Recognising Forest Rights Helps Reduce Poverty and Improve Conservation

Democratic decentralisation means to facilitate communities to discuss, debate, decide, plan, and effectively implement forest management plans, and the national forest bureaucracy needs to find a way to help this process.

Forest dwellers’ relationship and dependence on forest resources has been a little-studied area. Historically, the British government took control of forest resources to serve its colonial projects, and the Government of India passed the Forest Rights Act (FRA) in 2006 to undo this historical injustice. However, India’s forest dwellers continue to remain one of the most marginalised and vulnerable communities.

One reason, according to several studies, is that the forest bureaucracy has often actively opposed the FRA’s implementation. So we need to review and remove inconsistencies in forest governance to ensure FRA is implemented without any reservations. Some conservationist NGOs have also challenged the FRA’s constitutional validity, offering a unique opportunity for courts to evaluate the implementation process and suggest improvements.

In 2019, American researchers published a study in which they claimed community-based forest management (CFM) of more than 18,000 community forests in Nepal has helped reduce both poverty and deforestation across the mountainous country.  This is not surprising: CFM increases the likelihood of win-win outcomes. They also found that lowering the deforestation rates of larger and older forests have a bigger (positive) effect on communities of poor people, indicating that greater benefits may result from longer-term investments and larger areas brought under CFM. At the same time, community forests established in poorer areas may require additional support to minimise the tradeoffs between socio-economic and environmental outcomes.

This study was the first of its kind to CFM on a large scale – an important effort considering poverty reduction and conservation are top priorities of the government.

In 1993, the Nepal government had ‘decentralised’ forests through its Forest Act, effectively turning community forest users into proprietors. India’s FRA is also modelled on similar lines and empowers communities to turn proprietors of forests. However, this can’t happen unless the government also facilitates the implementation. Thus far, however, state officials have rarely done anything beyond the bare minimum, i.e. to recognise community forest resource (CFR) rights.

For example, the forest cover in CFR villages in Maharashtra increased from 6.81% in 2000 to 9.32% in 2014, and from 6.28% to 9.67% overall. So broadly, the forest cover in villages increased because of recognition of CFR rights. Studies in other geographies, like in some African countries, also provide evidence of community involvement and positive outcomes on forest regeneration. So the FRA effectively creates an opportunity to decolonise forest management and let traditional communities manage and conserve the forest. Forest management councils in the Kumaon region of Uttarakhand make for another example of how traditional forest-dwellers have managed forest resources sustainably, and have share the benefits among themselves.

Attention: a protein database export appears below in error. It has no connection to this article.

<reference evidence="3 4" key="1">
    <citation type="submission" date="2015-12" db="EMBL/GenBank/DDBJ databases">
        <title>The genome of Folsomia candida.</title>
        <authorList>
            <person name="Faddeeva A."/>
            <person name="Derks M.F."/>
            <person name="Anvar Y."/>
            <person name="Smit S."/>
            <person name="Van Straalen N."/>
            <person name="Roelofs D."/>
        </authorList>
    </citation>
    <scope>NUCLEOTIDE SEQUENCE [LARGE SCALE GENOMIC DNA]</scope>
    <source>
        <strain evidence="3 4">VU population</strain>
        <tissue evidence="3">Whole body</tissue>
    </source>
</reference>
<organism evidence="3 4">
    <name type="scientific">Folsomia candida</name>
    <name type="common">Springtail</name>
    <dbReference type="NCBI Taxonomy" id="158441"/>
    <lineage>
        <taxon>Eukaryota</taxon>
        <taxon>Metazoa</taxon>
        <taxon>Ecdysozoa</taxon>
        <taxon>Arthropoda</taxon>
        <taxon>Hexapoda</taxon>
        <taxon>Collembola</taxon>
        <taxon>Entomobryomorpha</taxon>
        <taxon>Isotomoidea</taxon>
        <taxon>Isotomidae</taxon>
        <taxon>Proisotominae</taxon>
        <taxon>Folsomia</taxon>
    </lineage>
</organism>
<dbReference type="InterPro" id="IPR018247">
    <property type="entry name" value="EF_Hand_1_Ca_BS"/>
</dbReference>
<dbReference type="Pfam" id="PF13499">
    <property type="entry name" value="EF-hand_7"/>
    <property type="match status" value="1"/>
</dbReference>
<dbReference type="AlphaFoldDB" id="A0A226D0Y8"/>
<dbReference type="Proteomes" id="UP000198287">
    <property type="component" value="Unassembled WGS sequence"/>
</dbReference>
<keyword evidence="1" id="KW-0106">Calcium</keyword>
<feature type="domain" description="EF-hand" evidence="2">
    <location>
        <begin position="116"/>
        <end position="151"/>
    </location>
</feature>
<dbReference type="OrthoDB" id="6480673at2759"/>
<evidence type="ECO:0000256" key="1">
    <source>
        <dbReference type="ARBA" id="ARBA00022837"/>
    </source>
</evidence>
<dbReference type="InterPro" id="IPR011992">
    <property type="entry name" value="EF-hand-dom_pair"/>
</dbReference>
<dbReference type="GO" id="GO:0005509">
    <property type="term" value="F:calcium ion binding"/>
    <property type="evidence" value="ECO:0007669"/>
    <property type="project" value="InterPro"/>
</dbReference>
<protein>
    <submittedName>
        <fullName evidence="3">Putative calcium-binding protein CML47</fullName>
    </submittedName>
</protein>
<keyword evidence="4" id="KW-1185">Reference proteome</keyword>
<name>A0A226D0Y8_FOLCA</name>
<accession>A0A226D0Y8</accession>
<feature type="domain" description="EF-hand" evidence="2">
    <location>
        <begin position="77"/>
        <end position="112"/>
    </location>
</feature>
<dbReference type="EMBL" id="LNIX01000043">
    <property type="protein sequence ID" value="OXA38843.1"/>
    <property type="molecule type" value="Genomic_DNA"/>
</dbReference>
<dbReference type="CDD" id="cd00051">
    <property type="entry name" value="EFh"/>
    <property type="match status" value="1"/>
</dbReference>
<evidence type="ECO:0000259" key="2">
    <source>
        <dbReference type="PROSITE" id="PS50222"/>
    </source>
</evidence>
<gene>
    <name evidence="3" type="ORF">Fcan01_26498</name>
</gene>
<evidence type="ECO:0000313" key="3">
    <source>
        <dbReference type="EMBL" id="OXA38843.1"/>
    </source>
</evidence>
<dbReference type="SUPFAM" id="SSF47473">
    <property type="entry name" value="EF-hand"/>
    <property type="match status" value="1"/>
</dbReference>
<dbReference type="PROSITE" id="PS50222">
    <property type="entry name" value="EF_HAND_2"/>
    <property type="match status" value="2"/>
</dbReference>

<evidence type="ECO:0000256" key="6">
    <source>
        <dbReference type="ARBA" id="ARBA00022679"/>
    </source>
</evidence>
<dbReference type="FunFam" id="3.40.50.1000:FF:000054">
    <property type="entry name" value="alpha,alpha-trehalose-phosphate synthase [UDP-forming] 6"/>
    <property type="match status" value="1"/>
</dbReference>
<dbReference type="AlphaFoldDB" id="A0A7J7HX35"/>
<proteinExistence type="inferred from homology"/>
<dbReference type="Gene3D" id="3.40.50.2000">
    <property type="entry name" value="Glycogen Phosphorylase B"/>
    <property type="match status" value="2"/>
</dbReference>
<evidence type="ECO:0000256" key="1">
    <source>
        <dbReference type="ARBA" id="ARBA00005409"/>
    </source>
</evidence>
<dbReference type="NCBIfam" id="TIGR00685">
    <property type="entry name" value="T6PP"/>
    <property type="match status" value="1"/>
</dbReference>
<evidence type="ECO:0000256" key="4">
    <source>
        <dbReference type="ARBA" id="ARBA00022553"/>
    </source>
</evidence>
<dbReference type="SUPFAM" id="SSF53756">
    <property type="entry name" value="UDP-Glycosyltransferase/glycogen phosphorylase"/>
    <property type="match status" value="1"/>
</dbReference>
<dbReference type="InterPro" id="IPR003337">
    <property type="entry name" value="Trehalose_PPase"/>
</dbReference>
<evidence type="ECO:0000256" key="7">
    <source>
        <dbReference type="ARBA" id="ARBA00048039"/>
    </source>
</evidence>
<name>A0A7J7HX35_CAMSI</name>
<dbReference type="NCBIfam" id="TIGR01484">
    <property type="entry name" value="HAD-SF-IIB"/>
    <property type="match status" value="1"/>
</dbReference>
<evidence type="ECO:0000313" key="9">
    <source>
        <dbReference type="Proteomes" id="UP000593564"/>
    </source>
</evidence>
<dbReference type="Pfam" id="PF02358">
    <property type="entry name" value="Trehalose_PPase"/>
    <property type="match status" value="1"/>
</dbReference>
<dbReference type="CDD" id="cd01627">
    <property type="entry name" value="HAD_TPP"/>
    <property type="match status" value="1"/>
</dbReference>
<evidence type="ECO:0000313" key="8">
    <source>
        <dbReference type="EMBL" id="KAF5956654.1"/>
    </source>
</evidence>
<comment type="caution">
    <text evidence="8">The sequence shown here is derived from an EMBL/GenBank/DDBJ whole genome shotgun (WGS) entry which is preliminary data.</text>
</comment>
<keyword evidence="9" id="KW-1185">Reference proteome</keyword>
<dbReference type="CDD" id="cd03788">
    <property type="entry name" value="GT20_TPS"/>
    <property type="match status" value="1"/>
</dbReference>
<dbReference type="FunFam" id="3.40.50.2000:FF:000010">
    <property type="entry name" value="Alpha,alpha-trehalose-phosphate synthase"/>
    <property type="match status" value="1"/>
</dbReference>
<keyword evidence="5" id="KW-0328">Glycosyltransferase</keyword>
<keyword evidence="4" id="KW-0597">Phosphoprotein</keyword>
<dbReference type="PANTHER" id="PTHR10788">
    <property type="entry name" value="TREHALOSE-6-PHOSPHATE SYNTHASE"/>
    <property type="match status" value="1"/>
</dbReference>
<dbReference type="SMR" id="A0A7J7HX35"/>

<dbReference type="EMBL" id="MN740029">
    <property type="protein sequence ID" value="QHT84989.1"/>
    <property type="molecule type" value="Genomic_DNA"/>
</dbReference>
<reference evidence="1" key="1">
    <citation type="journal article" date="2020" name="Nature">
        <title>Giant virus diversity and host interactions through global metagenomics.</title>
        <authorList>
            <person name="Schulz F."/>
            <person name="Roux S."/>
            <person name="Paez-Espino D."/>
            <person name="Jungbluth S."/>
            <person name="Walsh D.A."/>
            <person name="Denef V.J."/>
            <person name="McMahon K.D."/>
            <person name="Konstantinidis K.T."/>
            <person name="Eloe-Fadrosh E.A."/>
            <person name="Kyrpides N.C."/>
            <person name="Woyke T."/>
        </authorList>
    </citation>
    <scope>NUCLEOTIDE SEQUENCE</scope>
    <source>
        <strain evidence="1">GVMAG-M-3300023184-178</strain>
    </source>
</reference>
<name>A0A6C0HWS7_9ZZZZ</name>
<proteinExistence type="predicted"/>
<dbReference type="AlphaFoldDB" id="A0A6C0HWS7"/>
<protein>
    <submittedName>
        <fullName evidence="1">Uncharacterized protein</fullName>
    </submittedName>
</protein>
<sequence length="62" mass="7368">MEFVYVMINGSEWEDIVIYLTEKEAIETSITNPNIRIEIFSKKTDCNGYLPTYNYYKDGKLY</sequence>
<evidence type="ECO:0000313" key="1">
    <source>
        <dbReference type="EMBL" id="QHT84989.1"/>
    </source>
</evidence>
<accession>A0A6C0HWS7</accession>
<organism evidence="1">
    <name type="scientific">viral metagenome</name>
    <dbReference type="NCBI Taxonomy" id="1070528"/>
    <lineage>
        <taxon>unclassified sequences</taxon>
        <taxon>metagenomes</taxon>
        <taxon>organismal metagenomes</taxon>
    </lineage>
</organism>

Democratic decentralisation means to facilitate communities to discuss, debate, decide, plan, and effectively implement forest management plans, and the national forest bureaucracy needs to find a way to help this process.

The present petition in the Supreme Court, about the constitutional validity of the FRA, thus is also an unprecedented opportunity to consider the emerging evidence, particularly when it can eliminate historical injustice. FRA implementation is a complex process considering the country’s geographic diversity and requiring the inclusion of multiple political actors. At the same time, the apex court is similarly and fortunately equipped to knock down the structural barriers that forest dwellers are faced with once and for all.

In the last hearing, several prominent experts were allowed to respond to the bench, to bring forth newer submissions. As the court-monitored procedures progress and the deliberation touches on forest hamlets, more grieving voices are sure to rise. In these circumstances, we will need to consider the newer evidence on even keel and help restore forest management and communities’ responsibilities towards conservation in the true spirit of democratisation.

Santosh Vishwanath Gedam is a former Prime Minister’s Rural Development Fellow (Gadchiroli) and a doctoral student in the public systems group at IIM Ahmedabad.